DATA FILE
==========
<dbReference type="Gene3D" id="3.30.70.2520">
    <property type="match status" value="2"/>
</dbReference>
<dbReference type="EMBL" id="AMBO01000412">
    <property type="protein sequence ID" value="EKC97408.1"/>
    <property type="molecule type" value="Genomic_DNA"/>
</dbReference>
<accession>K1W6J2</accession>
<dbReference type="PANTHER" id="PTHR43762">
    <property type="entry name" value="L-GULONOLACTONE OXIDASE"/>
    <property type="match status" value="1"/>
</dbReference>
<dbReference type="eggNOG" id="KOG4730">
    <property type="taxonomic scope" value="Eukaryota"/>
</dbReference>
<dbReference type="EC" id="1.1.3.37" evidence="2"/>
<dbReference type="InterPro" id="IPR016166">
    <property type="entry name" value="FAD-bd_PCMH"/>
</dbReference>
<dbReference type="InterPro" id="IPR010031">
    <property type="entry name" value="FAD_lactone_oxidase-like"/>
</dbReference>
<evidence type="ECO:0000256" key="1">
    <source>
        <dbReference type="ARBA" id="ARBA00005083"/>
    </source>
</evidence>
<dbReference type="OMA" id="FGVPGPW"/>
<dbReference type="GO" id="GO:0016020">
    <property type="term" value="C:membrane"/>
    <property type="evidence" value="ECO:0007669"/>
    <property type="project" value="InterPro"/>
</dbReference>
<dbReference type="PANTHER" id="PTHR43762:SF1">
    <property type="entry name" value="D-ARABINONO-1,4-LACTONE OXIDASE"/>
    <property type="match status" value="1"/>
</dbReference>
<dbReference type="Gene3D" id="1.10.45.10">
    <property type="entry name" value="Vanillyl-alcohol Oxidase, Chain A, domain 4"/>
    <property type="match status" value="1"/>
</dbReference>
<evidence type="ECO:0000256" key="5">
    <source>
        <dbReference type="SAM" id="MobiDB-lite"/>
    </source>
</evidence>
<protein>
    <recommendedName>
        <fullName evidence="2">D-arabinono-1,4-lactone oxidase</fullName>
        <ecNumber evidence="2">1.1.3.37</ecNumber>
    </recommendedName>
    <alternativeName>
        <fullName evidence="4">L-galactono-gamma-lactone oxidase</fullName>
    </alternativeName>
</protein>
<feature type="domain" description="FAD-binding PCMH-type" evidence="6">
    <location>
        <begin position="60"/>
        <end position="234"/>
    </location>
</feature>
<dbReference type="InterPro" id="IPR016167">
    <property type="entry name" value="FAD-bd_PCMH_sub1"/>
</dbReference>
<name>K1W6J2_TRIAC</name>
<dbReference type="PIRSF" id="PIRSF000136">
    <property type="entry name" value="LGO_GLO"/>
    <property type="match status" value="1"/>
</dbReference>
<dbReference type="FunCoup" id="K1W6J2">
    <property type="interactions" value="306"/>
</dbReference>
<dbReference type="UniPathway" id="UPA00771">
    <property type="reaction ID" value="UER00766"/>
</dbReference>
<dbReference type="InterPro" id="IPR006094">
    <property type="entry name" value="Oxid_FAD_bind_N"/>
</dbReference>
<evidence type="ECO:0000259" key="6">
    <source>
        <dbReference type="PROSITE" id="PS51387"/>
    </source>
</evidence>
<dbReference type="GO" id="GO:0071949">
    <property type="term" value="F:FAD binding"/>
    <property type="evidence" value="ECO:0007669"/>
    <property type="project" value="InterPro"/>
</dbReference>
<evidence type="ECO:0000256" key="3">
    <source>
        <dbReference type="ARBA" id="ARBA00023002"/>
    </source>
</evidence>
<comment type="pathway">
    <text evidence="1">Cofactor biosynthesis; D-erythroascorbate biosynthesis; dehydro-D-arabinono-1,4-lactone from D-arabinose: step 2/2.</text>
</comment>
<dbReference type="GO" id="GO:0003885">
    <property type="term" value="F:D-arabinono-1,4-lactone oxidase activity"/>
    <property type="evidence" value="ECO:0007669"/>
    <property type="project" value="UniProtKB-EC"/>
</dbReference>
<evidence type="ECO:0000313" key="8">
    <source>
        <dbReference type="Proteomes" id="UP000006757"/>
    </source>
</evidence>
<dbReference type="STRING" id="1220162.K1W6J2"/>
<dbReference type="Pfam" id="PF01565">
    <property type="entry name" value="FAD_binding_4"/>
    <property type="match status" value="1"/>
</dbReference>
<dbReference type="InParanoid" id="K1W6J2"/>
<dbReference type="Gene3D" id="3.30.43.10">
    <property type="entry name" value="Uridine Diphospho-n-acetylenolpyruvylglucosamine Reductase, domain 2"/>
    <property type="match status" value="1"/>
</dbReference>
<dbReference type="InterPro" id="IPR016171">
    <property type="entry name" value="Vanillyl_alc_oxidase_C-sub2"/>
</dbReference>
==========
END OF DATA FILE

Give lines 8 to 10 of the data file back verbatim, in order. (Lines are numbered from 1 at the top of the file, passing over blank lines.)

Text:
<accession>K1W6J2</accession>
<dbReference type="PANTHER" id="PTHR43762">
    <property type="entry name" value="L-GULONOLACTONE OXIDASE"/>